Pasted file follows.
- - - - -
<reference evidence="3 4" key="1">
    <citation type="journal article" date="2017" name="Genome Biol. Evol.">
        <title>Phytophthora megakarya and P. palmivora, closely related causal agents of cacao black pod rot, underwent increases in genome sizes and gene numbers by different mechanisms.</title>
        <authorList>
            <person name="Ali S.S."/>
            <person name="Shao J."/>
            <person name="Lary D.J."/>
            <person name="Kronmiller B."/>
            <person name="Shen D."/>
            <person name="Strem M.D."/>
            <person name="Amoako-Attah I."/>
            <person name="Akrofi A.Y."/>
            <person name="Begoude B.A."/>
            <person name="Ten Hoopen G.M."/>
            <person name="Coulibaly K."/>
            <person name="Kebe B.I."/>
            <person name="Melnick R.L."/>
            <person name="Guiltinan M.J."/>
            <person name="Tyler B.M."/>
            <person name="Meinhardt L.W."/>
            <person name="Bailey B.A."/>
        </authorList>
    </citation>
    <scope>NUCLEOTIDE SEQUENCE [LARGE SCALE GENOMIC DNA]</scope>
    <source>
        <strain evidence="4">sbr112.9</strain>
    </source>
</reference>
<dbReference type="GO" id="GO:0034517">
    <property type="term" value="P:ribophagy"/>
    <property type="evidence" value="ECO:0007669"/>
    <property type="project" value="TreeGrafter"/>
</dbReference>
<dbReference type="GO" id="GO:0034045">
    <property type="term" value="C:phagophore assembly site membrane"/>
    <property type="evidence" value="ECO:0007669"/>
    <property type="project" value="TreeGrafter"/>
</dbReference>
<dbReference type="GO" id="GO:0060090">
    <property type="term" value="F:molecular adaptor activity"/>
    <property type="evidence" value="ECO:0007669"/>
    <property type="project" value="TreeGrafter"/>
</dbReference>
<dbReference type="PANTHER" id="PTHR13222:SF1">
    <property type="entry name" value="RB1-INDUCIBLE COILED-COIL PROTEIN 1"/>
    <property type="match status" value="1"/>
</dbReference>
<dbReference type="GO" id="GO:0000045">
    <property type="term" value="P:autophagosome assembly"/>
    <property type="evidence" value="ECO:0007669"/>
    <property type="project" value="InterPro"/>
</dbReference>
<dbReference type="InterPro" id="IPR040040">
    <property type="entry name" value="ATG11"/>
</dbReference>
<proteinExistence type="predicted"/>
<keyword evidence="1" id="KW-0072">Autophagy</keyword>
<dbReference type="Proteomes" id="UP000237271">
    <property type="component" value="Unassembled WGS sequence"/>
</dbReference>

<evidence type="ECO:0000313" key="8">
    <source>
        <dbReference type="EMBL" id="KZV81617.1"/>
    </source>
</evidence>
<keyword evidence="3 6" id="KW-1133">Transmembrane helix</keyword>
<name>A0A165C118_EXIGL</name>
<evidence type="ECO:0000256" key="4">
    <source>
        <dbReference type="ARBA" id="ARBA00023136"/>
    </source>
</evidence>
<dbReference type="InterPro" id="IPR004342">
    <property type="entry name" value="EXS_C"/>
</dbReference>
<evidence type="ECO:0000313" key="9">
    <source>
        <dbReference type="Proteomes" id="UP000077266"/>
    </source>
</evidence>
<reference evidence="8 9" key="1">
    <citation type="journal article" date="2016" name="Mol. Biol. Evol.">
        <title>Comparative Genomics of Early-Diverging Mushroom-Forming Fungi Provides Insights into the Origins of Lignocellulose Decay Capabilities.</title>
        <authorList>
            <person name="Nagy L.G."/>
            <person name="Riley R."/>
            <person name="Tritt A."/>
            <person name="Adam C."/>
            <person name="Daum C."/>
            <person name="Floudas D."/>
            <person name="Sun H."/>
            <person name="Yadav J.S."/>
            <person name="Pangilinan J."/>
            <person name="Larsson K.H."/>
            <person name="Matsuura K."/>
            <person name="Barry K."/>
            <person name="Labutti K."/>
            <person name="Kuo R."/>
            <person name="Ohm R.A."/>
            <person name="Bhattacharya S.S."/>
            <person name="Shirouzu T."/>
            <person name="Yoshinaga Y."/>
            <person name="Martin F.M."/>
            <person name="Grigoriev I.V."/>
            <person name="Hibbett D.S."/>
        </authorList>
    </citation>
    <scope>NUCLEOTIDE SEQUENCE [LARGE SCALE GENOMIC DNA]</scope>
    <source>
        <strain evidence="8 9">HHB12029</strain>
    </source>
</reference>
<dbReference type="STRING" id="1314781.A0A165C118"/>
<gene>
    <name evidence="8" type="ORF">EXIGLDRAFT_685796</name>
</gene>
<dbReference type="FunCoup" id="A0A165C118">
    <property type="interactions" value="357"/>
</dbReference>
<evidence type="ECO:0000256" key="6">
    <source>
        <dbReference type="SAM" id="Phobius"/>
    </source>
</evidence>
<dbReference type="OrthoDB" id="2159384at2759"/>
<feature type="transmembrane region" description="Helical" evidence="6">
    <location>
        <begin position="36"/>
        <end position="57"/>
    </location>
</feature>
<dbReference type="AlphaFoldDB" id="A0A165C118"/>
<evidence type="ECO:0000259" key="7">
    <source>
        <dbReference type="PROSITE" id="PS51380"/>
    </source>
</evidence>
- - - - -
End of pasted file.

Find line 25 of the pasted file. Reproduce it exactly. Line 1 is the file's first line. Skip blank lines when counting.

    <source>